Renowned autism expert joins MIND Institute, School of Education

By appointing a renowned expert in education and social issues for children with high-functioning autism, UC Davis officials aim to make the university a leader in the field.

Developmental and clinical psychologist Peter Mundy brings over 25 years of experience to his dual post as the Lisa Capps chair for neurodevelopmental disorders and education in the UC Davis School of Education and director of educational research at the UC Davis MIND Institute.

UCD professor contributes to revolutionary new scanner

For the first time at UC Davis, two types of imaging - positron emission tomography (PET) and magnetic resonance imaging (MRI) - have been combined into a single scanner.

Both are medical imaging techniques used to see inside the body. MRIs use radio waves to excite the water molecules in the body to show a detailed image of the body but do not show how the body part is functioning, explains Simon Cherry, professor of biomedical engineering and director of the Center for Molecular and Genomic Imaging.

Campus Judicial Report

Campus Judicial Report for Wednesday, Mar. 12, 2008

Copying homework

Two students were referred to Student Judicial Affairs after a grader noticed that their homework assignments were identical. One student received an administrative notice as a warning measure, and the other's case is still pending.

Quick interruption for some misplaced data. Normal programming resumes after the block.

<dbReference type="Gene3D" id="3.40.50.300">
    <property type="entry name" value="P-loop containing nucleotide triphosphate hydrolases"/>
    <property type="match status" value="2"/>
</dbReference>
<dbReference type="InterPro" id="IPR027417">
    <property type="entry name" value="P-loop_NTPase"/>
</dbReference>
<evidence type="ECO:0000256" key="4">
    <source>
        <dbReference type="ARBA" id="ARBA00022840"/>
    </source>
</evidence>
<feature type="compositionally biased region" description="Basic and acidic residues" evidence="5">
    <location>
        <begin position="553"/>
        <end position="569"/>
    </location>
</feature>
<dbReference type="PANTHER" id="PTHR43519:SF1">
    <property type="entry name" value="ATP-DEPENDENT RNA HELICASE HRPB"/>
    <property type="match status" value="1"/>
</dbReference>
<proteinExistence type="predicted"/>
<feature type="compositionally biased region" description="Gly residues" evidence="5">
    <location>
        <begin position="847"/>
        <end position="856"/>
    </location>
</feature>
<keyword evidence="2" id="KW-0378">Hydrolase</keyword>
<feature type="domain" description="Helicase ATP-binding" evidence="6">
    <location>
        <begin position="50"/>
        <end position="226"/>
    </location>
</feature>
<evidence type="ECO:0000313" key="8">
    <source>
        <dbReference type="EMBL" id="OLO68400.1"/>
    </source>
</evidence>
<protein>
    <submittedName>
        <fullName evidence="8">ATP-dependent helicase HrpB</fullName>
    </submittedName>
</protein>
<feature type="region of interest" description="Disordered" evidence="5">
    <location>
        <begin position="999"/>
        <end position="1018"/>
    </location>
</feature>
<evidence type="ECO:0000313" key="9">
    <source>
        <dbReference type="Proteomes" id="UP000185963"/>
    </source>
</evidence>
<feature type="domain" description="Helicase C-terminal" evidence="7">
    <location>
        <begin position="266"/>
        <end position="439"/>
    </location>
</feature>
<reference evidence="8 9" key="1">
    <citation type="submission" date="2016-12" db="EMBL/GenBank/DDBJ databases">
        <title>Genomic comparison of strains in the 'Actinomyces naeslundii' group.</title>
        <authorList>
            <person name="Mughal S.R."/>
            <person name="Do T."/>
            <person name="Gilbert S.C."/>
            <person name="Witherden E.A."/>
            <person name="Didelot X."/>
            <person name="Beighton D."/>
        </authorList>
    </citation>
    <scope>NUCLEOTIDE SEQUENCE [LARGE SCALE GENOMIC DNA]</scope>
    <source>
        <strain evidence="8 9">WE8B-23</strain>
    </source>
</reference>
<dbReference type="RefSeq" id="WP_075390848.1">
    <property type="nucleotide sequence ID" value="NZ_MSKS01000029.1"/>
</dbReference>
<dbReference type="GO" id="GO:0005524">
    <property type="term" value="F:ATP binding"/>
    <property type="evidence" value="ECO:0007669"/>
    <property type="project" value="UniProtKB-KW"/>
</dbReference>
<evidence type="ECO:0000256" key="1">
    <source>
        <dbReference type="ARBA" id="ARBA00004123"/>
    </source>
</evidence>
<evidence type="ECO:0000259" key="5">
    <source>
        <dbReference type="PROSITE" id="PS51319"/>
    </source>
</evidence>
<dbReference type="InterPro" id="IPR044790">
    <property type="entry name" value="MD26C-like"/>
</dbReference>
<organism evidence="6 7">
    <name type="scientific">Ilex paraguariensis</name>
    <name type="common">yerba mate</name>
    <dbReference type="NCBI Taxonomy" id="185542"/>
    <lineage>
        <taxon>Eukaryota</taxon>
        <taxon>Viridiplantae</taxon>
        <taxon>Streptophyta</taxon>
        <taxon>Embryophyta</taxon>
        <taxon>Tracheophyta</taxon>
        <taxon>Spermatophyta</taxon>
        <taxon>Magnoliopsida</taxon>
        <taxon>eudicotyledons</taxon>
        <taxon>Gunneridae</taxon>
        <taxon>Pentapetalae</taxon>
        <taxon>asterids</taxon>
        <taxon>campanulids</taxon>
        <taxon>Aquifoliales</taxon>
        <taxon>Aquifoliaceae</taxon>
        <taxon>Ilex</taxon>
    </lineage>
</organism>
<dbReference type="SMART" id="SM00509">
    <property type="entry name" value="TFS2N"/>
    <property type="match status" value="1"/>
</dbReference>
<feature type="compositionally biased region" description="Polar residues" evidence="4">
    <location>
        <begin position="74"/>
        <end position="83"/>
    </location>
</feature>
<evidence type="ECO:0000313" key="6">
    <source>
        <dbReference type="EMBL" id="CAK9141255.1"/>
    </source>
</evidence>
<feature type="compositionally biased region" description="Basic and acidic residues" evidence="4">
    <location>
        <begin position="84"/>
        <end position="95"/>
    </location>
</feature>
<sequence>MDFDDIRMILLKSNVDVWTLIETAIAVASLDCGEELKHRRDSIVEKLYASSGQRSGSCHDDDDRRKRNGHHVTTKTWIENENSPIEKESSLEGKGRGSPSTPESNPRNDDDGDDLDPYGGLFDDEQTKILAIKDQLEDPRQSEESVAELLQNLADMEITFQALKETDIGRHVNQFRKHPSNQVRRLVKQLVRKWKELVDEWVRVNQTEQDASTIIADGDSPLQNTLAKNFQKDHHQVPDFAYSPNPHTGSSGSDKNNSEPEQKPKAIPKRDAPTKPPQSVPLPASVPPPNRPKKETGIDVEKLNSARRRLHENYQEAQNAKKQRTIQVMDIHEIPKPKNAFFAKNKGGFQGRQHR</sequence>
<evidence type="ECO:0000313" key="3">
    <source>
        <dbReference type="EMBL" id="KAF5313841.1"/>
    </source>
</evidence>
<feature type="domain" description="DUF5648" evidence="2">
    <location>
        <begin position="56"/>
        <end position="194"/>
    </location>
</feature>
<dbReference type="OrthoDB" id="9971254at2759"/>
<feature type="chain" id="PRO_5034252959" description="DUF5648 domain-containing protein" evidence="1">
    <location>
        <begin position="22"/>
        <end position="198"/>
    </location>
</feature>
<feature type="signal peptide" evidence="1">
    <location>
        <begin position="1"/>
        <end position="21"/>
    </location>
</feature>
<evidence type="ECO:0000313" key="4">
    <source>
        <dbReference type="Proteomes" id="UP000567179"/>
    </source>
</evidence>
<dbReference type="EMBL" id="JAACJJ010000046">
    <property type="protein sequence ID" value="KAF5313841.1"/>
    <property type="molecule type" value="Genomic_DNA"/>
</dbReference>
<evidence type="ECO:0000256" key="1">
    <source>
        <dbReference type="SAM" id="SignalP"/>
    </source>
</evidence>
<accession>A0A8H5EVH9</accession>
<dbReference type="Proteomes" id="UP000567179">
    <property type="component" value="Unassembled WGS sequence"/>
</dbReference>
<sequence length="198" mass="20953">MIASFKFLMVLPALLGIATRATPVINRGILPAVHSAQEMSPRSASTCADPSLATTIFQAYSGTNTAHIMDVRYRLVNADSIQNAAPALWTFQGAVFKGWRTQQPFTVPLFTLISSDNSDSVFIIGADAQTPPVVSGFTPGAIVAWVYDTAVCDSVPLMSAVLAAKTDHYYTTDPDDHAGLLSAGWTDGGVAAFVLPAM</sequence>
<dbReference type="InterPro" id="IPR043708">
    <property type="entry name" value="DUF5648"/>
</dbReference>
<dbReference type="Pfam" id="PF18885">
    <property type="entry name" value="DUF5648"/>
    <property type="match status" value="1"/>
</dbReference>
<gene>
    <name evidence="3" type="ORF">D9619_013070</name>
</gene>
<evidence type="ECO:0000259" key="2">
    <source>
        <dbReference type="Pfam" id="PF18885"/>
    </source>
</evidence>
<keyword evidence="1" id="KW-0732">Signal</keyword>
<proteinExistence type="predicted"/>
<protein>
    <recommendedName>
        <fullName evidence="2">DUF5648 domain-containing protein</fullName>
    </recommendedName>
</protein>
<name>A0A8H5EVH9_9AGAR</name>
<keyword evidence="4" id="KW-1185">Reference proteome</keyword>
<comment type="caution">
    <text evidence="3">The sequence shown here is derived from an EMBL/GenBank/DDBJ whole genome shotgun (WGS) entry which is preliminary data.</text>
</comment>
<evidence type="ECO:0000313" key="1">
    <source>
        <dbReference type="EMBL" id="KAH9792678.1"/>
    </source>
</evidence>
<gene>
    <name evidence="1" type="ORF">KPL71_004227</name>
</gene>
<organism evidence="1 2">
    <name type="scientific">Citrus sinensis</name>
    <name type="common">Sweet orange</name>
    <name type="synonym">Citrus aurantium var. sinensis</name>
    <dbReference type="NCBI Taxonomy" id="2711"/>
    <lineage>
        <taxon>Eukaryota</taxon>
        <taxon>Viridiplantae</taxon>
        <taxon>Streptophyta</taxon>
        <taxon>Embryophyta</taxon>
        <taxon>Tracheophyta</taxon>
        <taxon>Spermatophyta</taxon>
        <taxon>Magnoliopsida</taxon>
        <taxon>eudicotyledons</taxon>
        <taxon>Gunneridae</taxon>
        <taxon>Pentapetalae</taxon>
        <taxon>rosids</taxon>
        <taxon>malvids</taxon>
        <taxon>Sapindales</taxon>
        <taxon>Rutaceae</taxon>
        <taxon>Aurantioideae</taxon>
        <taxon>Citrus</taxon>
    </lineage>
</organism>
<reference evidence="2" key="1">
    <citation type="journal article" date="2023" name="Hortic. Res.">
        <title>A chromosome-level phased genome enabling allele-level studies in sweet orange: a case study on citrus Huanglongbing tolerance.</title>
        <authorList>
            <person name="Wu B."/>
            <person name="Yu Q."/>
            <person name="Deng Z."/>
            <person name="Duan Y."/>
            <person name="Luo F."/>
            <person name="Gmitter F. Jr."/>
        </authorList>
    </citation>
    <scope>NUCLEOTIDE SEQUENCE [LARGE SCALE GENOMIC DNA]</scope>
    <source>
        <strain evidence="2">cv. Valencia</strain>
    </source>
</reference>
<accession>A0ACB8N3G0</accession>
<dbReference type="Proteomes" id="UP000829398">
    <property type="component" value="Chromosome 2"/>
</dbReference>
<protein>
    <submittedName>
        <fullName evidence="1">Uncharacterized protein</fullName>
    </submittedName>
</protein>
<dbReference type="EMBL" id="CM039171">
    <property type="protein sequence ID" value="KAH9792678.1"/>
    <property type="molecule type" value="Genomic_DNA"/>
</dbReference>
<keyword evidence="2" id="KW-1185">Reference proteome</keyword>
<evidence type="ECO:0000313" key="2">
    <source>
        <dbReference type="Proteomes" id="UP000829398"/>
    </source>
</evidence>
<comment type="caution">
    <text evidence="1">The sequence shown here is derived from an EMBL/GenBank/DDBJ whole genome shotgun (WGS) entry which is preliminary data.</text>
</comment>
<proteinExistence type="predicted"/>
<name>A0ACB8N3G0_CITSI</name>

Plagiarism

A senior was referred to SJA for stealing another student's work. The student admitted to the violation and agreed to a sanction of disciplinary probation until graduation and community service.

Risk Services Program works to save UC money

Innovative risk services programs have saved the UC approximately $101 million since 2005.

The Be Smart About Safety program is the most significant factor in financial savings in years, said Jennifer Ward, spokesperson for the UC Office of the President.

It's been beneficial on many campuses and has saved a lot of money, Ward said. We're using principles like ergonomics and holding seminars on following proper safety procedures in the workplace.

Davis family sparks effort for new music building

The long-awaited recital hall that the UC Davis department of music has been sorely lacking is finally under way thanks to a significant donation from a local family.

Announced on Sunday at the annual performance of the combined UC Davis Symphony Orchestra, Chorus, and Alumni Chorus, the $1 million gift from Grace and Grant Noda and their adult daughters - Kathy Miura and Tanya Yan - is the largest in the department of music's history. It will go entirely toward construction of a 400-seat facility.

Explosion preceded Tercero evacuation, police confirm

During their investigation into Wednesday night's evacuation of the Tercero residence halls, police have discovered that there was an explosion earlier in the evening, said a UC Davis spokesperson on Monday.

On Thursday, students told police and the media that they had heard explosions several hours prior to the mandatory evacuation, but police were unable to confirm such assertions at the time.

Student lobbyists gain experience through Lobby Corps

UC Davis students concerned about raises in tuition fees have at least one group of people working on their behalf: the ASUCD Lobby Corps.

Lobby Corps is a unit of ASUCD that recruits students to directly lobby university officials and legislators at the state capitol.